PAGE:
What’s wrong with electric cars? Are they a (small) step forward or a red herring?

Any contemporary discussion about the environmental, health and social problems associated with mass car use will inevitably turn to electric vehicles (EVs). Plainly there may be some advantages to their use compared to that of current petrol or diesel (ICE) cars – but how much? More importantly, does the focus on EVs overall hold the potential for being a major diversion from where our concerns should be, rather than their use being some kind of step forward. Will EVs turn out to be a part of the problem rather than its solution?


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Without tackling car culture we won’t make headway with road danger reduction

(This article appeared in the 19th July 2019 issue of Local Transport Today as “Viewpoint” – online here)

Last week Lord Berkeley retired after 26 years as President of the Road Danger Reduction Forum (RDRF). So what has been achieved since we were set up in 1993? Is road danger being properly addressed? And since governance of policy on safety on the road is always part of wider transport policy, is the way our society views transport what we need for the 21st century? Despite some positive developments, the answer for both is no.

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Lord Berkeley retires as President of RDRF after an astonishing 26 years

Tony Berkeley, President of the Road Danger Reduction Forum since its beginning in 1993, has retired from his position with the new interim President to be Baroness Jones of Moulsecoomb.



Lord Berkeley said:

“After 26 years I am glad that Road Danger Reduction is now on the agenda as the way for improving safety for all road users. First the pedestrian and cyclist groups were on board, and the now the phrase is being used widely, such as in the Mayor of London’s Transport Strategy, an important policy statement. I’m pleased that Jenny Jones will be taking up my role – we need to press ahead to make sure that danger is reduced at source, and not just talking about doing so.”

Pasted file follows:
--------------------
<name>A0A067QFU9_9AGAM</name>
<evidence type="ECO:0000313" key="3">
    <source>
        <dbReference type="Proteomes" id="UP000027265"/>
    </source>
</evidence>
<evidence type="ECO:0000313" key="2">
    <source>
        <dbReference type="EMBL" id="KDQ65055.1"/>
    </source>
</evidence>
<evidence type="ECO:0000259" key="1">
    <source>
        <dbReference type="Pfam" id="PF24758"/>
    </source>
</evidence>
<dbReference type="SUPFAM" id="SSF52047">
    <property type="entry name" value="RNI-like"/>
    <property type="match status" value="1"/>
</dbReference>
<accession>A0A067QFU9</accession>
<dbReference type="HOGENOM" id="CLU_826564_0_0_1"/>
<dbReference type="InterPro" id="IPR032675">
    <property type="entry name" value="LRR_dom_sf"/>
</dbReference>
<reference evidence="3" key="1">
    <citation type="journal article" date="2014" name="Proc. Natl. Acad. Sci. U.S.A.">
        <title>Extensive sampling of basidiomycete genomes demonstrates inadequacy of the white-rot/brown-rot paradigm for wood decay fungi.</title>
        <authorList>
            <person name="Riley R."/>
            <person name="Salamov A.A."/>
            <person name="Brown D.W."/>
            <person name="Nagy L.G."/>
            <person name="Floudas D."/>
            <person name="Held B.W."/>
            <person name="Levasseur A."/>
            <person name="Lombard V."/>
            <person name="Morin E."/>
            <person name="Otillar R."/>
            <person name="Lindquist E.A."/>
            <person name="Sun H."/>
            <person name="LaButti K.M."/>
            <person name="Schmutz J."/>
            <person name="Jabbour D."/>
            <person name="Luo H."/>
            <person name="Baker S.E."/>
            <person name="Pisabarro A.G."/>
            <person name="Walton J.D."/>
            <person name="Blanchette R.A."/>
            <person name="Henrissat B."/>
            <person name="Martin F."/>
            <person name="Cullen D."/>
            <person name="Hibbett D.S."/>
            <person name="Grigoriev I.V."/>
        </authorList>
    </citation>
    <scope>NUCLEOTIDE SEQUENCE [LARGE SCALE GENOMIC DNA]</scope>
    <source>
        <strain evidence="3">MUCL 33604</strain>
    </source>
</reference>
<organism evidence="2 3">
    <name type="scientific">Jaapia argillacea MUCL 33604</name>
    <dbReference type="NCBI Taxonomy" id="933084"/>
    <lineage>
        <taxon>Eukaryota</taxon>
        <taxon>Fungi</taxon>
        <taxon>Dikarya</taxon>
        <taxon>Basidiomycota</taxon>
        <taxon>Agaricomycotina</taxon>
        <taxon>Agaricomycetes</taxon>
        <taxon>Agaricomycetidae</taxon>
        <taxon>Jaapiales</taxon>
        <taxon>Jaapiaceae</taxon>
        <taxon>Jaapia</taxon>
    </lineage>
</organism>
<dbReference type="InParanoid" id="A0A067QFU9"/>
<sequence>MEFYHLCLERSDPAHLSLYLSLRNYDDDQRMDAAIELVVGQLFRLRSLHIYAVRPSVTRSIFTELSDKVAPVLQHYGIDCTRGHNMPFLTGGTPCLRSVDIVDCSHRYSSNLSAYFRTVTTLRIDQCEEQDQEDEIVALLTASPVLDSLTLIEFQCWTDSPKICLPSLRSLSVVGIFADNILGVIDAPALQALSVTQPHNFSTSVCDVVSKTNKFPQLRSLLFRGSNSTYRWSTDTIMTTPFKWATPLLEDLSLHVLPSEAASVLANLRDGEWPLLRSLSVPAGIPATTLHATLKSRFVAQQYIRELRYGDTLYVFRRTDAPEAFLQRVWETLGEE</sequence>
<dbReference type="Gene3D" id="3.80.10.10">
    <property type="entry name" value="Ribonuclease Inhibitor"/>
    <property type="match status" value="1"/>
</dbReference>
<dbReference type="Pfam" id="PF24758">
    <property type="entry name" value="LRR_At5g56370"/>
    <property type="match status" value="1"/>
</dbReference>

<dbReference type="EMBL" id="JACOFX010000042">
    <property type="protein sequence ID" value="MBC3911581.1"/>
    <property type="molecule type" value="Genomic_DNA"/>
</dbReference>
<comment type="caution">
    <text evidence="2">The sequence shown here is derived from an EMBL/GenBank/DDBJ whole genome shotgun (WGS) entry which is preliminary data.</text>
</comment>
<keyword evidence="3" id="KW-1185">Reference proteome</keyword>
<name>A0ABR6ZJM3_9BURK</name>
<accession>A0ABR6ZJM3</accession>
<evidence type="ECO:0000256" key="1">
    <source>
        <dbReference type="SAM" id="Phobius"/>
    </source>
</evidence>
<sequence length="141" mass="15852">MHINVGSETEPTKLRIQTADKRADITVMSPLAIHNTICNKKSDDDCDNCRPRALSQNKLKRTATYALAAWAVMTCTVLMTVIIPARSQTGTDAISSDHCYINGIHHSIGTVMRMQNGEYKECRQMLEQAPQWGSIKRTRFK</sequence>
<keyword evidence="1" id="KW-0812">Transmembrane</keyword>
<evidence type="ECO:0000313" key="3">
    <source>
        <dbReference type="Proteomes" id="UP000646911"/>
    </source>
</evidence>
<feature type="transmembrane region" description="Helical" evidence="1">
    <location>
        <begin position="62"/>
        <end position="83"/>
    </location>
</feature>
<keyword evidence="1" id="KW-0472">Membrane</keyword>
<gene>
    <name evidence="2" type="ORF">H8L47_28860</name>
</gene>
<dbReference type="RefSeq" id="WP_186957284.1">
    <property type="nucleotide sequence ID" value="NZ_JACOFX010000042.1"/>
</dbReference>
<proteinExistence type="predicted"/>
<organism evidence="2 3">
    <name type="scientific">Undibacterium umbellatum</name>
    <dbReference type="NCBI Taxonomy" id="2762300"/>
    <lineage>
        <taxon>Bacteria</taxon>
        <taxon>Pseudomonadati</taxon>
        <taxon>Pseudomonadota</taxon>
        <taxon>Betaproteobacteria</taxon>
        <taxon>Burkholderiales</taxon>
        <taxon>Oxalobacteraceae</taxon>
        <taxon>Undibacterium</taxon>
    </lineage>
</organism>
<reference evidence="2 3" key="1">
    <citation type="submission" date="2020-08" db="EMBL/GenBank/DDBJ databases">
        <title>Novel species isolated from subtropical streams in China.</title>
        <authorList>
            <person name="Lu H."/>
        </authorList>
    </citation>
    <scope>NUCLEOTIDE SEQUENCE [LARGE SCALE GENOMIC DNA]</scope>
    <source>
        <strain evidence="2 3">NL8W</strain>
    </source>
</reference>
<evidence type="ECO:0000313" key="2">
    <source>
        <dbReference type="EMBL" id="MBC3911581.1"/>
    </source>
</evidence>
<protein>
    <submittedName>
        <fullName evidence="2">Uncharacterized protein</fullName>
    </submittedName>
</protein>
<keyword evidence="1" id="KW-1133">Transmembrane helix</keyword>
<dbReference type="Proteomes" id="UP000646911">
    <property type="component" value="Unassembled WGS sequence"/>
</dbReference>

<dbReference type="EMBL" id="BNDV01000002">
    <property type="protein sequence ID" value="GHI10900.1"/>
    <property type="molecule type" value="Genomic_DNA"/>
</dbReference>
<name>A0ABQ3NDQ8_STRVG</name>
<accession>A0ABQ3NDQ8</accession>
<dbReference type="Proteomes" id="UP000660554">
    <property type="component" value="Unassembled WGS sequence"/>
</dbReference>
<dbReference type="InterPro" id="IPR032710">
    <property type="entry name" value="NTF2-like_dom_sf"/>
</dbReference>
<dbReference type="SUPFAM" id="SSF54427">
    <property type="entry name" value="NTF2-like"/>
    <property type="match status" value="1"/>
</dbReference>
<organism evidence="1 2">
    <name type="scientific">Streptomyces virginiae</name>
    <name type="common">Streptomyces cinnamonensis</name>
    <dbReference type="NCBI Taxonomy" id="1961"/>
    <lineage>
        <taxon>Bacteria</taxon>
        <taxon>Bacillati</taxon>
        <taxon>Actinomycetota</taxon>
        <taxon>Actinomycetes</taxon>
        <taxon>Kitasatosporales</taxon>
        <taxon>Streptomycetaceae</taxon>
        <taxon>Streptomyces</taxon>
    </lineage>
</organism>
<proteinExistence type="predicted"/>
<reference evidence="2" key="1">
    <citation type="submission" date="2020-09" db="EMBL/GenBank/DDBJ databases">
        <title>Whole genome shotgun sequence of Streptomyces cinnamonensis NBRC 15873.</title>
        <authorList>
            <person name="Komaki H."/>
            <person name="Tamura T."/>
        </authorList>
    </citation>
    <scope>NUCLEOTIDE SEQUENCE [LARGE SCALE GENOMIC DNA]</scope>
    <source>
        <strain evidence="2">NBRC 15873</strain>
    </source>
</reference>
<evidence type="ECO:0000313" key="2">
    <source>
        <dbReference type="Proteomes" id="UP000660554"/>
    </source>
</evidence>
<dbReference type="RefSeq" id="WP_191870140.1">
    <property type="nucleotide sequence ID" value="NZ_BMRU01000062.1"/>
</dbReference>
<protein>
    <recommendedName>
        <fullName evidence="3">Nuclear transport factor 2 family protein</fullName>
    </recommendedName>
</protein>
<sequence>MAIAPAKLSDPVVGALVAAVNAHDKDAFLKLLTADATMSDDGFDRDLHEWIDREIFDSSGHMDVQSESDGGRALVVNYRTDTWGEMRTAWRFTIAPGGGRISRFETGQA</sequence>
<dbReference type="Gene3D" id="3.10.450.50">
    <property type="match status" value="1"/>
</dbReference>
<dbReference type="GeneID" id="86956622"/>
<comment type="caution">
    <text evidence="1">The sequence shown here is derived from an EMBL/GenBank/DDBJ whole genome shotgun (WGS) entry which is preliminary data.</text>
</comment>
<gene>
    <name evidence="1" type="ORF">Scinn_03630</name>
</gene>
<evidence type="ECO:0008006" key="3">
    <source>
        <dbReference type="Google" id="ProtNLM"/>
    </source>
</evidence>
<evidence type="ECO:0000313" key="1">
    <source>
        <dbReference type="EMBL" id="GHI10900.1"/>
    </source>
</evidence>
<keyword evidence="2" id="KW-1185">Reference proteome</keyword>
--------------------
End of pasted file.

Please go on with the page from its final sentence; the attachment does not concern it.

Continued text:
Jenny Jones has worked in the London Assembly and House of Lords for road danger reduction.

She says: “Our streets should belong to people first, vehicles second”. Jenny has worked to make safe space for walking and cycling, to improve public transport and to reduce traffic levels.

Current work by the RDRF includes being the Secretariat for West Midlands Police Road Harm Prevention Team, delivering training in road danger reduction to transport professionals, and advising transport authorities and campaigning groups.

For further information see http://www.rdrf.org.uk and https://jennyjones.org/.

“Who kills whom” and the measurement of danger.

In our Charter we give a commitment to: “Find new measures to define the level of danger on our roads. These would more accurately monitor the use of and threat to benign modes.” This post is part of our work at doing that – hopefully it will contribute to debate. It is based on a document by PACTS given to the Transport Committee Active Travel enquiry in December 2018.

In previous posts and discussions, we have spent a lot of time talking about the need to have measures and targets for benign transport modes expressed with a measure of exposure – e.g. casualty rates per distance, or time, or number of trips travelled. Examples are here  and here . In this post we move on to look at the question of: Who Kills/Hurts/Endangers Whom?

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